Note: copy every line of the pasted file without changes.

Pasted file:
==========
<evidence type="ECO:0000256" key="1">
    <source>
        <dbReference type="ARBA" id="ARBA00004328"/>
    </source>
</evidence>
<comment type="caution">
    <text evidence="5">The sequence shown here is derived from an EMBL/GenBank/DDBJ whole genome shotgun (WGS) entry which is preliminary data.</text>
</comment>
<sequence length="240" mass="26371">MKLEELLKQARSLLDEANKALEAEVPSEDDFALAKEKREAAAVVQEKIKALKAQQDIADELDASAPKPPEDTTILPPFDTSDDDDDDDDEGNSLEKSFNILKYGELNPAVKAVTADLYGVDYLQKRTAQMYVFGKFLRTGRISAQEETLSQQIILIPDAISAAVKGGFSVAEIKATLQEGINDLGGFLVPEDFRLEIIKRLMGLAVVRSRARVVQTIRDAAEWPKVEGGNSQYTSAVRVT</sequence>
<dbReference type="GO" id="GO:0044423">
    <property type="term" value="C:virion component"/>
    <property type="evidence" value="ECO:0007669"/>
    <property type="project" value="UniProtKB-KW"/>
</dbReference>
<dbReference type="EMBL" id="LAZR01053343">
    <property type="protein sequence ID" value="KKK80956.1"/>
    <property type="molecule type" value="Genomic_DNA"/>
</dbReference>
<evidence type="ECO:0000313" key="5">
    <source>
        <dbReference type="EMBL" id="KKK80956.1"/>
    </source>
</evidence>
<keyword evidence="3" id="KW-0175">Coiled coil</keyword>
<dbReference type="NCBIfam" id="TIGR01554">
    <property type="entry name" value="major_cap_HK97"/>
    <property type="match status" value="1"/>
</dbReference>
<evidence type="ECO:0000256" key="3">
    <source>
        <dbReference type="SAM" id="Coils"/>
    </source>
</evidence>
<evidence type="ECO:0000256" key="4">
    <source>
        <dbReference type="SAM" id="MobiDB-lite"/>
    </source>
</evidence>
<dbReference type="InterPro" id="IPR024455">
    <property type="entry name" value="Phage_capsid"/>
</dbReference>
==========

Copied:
<evidence type="ECO:0000256" key="1">
    <source>
        <dbReference type="ARBA" id="ARBA00004328"/>
    </source>
</evidence>
<comment type="caution">
    <text evidence="5">The sequence shown here is derived from an EMBL/GenBank/DDBJ whole genome shotgun (WGS) entry which is preliminary data.</text>
</comment>
<sequence length="240" mass="26371">MKLEELLKQARSLLDEANKALEAEVPSEDDFALAKEKREAAAVVQEKIKALKAQQDIADELDASAPKPPEDTTILPPFDTSDDDDDDDDEGNSLEKSFNILKYGELNPAVKAVTADLYGVDYLQKRTAQMYVFGKFLRTGRISAQEETLSQQIILIPDAISAAVKGGFSVAEIKATLQEGINDLGGFLVPEDFRLEIIKRLMGLAVVRSRARVVQTIRDAAEWPKVEGGNSQYTSAVRVT</sequence>
<dbReference type="GO" id="GO:0044423">
    <property type="term" value="C:virion component"/>
    <property type="evidence" value="ECO:0007669"/>
    <property type="project" value="UniProtKB-KW"/>
</dbReference>
<dbReference type="EMBL" id="LAZR01053343">
    <property type="protein sequence ID" value="KKK80956.1"/>
    <property type="molecule type" value="Genomic_DNA"/>
</dbReference>
<evidence type="ECO:0000313" key="5">
    <source>
        <dbReference type="EMBL" id="KKK80956.1"/>
    </source>
</evidence>
<keyword evidence="3" id="KW-0175">Coiled coil</keyword>
<dbReference type="NCBIfam" id="TIGR01554">
    <property type="entry name" value="major_cap_HK97"/>
    <property type="match status" value="1"/>
</dbReference>
<evidence type="ECO:0000256" key="3">
    <source>
        <dbReference type="SAM" id="Coils"/>
    </source>
</evidence>
<evidence type="ECO:0000256" key="4">
    <source>
        <dbReference type="SAM" id="MobiDB-lite"/>
    </source>
</evidence>
<dbReference type="InterPro" id="IPR024455">
    <property type="entry name" value="Phage_capsid"/>
</dbReference>